Recommendation for NHSScotland
All patients referred to secondary care who have severe or very severe emphysema, and significant disability despite optimal medical management, should undergo a detailed assessment by a multidisciplinary team to determine eligibility for lung volume reduction.
Endobronchial valves should be available to all eligible patients, with procedures consolidated within a small number of centres via a unified national referral pathway to ensure equity of access. Patients should not be considered for endobronchial lung volume reduction if they have collateral ventilation or if they lack suitable target areas within the lungs.
Individual patient- and procedure-associated risk must be discussed with the patient as part of a shared decision on endobronchial lung volume reduction.
The cost effectiveness of endobronchial valve implantation remains uncertain for the Zephyr® valve and there are no cost effectiveness data for the Spiration® valve. Patient outcome data for all valve procedures should be collected and made available to inform future economic analyses.
NHSScotland is required to consider the Scottish Health Technologies Group (SHTG) recommendation.
What were we asked to look at?
A manufacturer of endobronchial valves (Pulmonx International) asked us to look at the evidence on the use of endobronchial valves to reduce lung volume in patients with severe or very severe emphysema who continue to experience significant emphysema-associated disability despite optimal medical management. Scottish consultant thoracic surgeons confirmed the relevance of this topic to NHSScotland.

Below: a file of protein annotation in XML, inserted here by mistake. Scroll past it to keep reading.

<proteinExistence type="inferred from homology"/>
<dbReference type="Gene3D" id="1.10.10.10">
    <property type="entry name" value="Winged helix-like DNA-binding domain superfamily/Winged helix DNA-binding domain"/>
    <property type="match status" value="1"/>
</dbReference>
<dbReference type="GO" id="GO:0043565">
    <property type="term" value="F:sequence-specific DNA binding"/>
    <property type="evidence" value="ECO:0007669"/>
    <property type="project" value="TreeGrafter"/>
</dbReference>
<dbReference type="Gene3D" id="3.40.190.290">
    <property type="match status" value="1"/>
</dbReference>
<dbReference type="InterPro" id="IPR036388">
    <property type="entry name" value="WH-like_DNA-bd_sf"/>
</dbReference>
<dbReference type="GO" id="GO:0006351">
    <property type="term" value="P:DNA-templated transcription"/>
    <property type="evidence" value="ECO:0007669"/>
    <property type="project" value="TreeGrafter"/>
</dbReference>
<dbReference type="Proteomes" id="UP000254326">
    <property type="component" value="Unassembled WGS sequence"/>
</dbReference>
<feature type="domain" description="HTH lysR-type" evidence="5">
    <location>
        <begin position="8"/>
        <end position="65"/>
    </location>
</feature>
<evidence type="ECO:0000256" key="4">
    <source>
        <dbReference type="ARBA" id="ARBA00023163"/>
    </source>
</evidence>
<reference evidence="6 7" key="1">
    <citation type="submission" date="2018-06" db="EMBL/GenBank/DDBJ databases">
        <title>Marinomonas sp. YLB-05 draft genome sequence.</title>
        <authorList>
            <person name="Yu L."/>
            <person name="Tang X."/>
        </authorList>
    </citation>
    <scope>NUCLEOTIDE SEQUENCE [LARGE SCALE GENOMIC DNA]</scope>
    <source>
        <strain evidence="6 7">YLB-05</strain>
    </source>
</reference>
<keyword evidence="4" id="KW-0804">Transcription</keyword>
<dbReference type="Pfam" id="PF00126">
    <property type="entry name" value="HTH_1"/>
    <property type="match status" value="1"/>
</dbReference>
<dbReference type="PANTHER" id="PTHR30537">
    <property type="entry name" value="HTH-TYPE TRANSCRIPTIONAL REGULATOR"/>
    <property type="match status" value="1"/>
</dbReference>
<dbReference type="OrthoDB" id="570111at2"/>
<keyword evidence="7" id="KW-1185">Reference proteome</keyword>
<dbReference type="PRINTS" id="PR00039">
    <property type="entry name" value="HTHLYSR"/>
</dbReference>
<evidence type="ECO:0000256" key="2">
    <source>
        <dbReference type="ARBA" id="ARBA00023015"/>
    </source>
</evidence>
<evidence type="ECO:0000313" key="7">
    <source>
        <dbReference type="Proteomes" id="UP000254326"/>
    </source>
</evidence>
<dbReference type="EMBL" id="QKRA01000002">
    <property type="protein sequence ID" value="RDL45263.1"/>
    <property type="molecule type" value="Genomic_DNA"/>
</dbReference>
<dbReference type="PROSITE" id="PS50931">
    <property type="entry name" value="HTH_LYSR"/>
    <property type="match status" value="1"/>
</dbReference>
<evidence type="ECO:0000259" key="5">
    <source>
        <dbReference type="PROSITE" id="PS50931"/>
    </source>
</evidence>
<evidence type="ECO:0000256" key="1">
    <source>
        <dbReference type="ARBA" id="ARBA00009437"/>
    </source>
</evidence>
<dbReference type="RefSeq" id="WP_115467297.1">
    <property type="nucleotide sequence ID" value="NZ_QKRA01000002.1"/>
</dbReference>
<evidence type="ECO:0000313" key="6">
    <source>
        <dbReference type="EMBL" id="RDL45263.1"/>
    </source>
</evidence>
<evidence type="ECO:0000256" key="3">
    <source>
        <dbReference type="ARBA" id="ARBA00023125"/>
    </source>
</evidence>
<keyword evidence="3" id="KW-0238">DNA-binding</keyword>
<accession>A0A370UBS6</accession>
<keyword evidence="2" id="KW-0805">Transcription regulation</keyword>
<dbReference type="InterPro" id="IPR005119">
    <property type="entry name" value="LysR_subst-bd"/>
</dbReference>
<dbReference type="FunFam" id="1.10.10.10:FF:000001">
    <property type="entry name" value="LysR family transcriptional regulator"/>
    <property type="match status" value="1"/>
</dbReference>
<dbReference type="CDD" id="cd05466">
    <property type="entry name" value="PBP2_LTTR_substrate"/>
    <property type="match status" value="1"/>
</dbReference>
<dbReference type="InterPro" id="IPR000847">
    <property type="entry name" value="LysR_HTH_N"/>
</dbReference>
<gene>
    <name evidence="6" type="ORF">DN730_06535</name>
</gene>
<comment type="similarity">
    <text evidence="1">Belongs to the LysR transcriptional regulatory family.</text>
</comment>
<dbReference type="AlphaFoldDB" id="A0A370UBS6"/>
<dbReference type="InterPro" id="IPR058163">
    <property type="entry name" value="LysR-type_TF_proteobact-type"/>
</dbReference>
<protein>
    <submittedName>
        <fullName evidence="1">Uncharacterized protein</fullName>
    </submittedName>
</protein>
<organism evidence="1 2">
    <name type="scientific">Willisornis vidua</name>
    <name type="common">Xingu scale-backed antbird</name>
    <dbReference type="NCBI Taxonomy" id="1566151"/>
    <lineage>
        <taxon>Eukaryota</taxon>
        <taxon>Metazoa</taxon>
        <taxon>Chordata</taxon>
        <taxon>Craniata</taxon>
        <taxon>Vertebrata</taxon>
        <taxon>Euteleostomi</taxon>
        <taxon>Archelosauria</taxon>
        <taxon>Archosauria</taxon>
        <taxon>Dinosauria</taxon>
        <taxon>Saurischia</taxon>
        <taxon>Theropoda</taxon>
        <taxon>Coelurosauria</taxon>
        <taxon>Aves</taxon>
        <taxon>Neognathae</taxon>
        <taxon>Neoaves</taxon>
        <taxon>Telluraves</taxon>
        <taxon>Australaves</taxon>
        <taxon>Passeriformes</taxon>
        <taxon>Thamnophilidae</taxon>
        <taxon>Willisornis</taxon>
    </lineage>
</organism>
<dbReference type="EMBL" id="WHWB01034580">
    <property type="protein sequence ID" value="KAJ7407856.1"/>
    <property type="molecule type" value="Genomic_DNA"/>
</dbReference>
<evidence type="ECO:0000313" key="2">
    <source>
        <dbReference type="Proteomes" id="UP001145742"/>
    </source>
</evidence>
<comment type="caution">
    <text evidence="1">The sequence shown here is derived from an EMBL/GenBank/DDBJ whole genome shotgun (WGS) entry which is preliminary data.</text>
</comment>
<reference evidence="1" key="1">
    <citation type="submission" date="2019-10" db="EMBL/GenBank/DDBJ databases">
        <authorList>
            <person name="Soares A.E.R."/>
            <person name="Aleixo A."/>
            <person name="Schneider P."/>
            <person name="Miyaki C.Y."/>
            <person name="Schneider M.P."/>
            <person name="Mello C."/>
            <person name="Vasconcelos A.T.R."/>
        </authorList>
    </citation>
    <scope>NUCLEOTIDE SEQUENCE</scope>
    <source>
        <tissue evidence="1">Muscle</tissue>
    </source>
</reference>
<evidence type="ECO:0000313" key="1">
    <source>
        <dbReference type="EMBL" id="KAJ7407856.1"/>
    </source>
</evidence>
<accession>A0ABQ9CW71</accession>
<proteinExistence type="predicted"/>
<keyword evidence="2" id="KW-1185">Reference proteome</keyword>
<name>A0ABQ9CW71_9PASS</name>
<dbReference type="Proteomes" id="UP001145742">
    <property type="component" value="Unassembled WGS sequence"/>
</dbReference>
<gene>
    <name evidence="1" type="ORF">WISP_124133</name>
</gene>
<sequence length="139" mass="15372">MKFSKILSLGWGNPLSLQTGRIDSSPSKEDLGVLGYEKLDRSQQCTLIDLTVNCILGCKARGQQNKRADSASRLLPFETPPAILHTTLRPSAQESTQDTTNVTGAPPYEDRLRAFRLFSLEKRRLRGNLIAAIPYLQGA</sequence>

Why is this important?
Emphysema and chronic obstructive pulmonary disease (COPD) are chronic, progressive, and ultimately fatal, diseases of the lungs. Emphysema is one of two conditions that are classed as COPD, the other being chronic bronchitis. Emphysema can exist without chronic bronchitis as a distinct respiratory condition. Patients with COPD can have predominantly emphysema, predominantly chronic bronchitis, or both. Chronic obstructive pulmonary disease is the second most common lung
disease in the UK.
Treatments for emphysema/COPD include lifestyle modification, pulmonary rehabilitation, and medical therapies. A proportion of patients with severe or very severe emphysema/COPD that continues to worsen despite optimal medical management require surgical intervention to reduce the volume of their damaged lungs. Lung volume reduction surgery is an invasive, palliative procedure involving excision of 20-40% of the volume of each affected lung1. Endobronchial valve implantation offers a less invasive option for lung volume reduction.